Things will get better for Li Na: WTA head

Updated: 2011-10-08 08:07

By Sun Xiaochen (China Daily)

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Will things get better for Li Na? The chief of women's tennis thinks so.

China's first Grand Slam champion, Li, has plunged into a career valley following her French Open victory in May, suffering early exits at Wimbledon and the US Open.

Her unexpected first-round exit at the China Open even triggered some catcalls from the home crowd.

Stacey Allaster, chairman and CEO of the WTA, said Li will benefit from a much-needed break.

"She's already had an incredible year, (regardless of the recent setbacks)," Allaster said.

"Going to back-to-back Grand Slam finals on two different surfaces is an incredible accomplishment. It's a long season with a lot of emotions and pressure for her. It's a real testament. She still has a lot to do on and off the court. But she's gonna be fine, she just needs some rest."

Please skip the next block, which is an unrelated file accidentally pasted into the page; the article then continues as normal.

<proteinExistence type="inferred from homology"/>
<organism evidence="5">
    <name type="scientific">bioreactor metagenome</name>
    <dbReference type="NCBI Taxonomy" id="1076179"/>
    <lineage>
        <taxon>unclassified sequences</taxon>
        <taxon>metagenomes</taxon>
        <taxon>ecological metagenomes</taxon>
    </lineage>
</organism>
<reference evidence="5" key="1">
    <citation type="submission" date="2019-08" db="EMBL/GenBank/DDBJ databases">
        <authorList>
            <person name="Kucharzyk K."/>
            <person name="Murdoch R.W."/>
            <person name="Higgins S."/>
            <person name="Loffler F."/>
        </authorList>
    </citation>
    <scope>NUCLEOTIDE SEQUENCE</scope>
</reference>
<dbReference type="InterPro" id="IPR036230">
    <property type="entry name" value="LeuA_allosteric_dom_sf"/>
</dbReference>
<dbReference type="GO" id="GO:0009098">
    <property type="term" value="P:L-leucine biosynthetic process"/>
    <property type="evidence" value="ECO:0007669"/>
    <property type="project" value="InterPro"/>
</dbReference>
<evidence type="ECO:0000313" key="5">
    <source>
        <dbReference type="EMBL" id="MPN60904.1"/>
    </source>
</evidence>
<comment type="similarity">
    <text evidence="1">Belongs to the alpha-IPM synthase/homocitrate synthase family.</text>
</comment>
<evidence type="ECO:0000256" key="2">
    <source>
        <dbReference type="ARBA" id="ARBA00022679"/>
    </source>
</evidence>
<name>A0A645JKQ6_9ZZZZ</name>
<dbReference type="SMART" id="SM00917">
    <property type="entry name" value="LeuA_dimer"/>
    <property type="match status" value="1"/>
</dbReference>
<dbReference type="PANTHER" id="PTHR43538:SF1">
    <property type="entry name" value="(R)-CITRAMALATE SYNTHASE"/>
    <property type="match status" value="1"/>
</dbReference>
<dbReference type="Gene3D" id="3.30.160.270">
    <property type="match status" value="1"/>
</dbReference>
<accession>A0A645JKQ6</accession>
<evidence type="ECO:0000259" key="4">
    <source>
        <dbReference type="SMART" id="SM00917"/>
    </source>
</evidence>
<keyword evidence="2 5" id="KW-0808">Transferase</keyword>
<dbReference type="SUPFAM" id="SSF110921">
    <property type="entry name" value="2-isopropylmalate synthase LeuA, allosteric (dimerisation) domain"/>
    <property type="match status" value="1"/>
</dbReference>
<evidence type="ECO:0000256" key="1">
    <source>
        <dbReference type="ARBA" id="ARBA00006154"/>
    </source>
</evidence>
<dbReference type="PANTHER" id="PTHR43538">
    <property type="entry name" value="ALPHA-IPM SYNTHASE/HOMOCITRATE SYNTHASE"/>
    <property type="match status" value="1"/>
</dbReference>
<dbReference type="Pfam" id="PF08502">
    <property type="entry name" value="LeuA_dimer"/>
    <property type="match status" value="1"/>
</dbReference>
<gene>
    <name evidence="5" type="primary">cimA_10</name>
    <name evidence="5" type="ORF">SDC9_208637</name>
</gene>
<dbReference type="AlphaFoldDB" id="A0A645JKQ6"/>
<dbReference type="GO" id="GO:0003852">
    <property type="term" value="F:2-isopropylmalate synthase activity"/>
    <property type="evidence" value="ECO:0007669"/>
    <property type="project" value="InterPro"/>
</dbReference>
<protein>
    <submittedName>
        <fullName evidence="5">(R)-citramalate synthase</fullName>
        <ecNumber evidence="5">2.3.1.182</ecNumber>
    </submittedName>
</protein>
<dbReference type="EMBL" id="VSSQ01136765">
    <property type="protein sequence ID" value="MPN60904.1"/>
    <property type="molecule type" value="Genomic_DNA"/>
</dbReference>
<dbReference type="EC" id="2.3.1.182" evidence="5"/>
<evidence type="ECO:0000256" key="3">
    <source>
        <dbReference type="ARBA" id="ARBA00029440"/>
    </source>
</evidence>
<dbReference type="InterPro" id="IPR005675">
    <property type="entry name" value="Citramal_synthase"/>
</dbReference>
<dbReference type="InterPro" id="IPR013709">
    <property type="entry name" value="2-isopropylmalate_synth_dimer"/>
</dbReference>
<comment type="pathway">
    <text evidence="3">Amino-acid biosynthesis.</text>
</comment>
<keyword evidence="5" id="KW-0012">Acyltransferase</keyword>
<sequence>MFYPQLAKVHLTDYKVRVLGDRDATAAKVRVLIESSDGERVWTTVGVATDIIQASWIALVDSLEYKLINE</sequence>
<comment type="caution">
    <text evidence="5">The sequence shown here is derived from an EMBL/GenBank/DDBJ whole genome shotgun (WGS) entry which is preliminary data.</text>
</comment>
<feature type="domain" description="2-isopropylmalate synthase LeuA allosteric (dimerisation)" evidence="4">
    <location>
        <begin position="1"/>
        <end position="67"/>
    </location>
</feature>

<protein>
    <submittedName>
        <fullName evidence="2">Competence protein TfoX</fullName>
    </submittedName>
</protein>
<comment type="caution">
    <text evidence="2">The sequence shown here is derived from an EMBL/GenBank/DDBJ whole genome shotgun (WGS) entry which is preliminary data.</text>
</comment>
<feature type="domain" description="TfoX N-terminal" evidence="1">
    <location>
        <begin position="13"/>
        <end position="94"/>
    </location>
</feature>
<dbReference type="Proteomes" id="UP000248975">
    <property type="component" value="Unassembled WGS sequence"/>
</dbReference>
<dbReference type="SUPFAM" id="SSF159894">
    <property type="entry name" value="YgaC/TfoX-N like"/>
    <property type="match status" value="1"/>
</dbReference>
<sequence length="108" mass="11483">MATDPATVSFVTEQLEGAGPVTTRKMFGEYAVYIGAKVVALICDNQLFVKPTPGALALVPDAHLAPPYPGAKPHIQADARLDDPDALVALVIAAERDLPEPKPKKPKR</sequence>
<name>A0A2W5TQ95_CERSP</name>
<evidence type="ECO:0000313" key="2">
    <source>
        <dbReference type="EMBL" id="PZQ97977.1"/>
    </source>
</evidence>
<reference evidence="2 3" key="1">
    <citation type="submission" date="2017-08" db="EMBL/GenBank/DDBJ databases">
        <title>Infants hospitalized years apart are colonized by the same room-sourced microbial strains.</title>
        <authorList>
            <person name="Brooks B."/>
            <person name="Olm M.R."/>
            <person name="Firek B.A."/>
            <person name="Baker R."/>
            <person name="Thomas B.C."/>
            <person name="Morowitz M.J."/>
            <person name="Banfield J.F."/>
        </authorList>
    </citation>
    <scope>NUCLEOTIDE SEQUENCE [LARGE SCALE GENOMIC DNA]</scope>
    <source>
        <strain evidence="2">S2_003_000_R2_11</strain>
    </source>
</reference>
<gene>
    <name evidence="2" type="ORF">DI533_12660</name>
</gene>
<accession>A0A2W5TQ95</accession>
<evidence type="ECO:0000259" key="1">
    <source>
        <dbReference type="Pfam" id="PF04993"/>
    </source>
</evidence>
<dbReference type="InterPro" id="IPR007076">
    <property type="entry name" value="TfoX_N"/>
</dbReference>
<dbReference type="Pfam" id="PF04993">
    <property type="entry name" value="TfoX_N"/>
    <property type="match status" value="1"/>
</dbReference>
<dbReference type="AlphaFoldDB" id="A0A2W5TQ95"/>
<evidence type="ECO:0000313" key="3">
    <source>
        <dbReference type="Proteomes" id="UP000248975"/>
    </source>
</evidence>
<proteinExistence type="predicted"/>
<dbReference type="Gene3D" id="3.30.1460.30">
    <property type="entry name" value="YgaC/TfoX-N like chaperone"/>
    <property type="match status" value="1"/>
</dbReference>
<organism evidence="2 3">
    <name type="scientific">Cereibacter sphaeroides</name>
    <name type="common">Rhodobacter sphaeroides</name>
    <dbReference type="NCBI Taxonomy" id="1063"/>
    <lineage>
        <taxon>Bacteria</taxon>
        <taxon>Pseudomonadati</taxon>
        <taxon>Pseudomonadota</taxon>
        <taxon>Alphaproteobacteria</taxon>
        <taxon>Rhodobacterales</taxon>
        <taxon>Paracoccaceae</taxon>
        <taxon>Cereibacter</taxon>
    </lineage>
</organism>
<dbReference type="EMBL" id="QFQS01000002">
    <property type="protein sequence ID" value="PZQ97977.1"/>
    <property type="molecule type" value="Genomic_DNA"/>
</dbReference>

Li has enjoyed increasing commercial success, with endorsements reportedly valued at $50 million, but Allaster shrugged that off as a cause, stressing ups and downs are normal.

"In women's tennis, there is so much depth, so much competitiveness," she said. "On any given day, a player in the top 40 can beat the No 1 in the world. It's much easier to get on the top than to stay there."

Despite her quick elimination from the China Open, Li secured a spot in the WTA Championships, becoming the first Chinese player in the singles event.

"Hopefully, she's saved some room for the championships and will finish the year the way she started," Allaster said.

The year-end finale, which will be held in Istanbul, Turkey, from Oct 25-30, will feature the top eight singles players and top four doubles teams competing for the title and a share of $5 million in prize money.